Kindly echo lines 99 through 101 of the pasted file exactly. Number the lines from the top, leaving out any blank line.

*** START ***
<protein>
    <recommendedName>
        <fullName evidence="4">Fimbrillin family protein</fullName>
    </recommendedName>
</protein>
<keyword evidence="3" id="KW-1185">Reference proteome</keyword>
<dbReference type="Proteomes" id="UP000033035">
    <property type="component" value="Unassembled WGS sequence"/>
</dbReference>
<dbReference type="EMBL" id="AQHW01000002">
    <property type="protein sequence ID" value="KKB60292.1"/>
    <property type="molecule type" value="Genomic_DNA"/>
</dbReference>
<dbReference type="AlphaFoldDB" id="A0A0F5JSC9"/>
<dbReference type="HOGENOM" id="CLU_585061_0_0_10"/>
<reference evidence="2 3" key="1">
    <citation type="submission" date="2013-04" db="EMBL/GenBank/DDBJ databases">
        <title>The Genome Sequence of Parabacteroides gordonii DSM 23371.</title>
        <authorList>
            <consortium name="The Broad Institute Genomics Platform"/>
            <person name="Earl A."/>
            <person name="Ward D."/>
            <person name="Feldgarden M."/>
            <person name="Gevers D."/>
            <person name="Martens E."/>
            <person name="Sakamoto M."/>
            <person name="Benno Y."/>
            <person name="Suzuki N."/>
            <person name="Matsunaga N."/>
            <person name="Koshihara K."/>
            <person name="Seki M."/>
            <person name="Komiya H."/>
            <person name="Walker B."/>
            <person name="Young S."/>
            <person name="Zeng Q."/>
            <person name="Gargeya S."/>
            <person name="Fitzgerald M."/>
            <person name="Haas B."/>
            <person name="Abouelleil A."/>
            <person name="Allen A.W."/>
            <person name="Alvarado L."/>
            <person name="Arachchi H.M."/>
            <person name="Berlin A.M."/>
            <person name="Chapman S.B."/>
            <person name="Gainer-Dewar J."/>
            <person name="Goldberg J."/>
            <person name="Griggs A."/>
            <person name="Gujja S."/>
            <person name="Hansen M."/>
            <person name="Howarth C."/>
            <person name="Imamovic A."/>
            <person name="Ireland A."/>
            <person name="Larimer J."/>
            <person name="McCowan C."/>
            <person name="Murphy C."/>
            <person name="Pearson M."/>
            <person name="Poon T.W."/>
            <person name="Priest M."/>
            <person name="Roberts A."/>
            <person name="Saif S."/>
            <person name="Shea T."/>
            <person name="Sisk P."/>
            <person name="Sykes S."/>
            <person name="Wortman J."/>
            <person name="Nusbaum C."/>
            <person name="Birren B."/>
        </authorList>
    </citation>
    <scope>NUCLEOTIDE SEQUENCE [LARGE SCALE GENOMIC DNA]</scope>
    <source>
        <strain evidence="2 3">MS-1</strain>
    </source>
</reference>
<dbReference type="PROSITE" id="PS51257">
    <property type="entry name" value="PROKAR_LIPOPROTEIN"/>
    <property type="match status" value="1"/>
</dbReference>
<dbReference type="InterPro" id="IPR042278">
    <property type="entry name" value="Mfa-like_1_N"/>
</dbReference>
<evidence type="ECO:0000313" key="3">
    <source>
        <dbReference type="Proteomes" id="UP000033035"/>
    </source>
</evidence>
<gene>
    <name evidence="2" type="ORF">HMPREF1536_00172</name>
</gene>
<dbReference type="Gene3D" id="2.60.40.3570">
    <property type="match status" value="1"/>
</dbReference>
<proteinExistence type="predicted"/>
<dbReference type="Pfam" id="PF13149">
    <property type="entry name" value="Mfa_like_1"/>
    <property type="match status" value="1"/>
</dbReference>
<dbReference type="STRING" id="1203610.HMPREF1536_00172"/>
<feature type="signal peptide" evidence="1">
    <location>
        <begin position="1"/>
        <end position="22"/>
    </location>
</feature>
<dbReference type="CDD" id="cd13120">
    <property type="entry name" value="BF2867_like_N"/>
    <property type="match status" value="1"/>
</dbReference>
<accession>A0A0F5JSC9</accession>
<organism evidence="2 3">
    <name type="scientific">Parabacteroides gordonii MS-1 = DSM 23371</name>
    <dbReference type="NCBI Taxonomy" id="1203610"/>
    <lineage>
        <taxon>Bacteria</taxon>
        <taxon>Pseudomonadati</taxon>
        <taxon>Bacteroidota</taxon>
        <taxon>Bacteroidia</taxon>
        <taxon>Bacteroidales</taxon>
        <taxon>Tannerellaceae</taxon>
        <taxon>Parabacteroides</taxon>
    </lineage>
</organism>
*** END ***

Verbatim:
    <location>
        <begin position="1"/>
        <end position="22"/>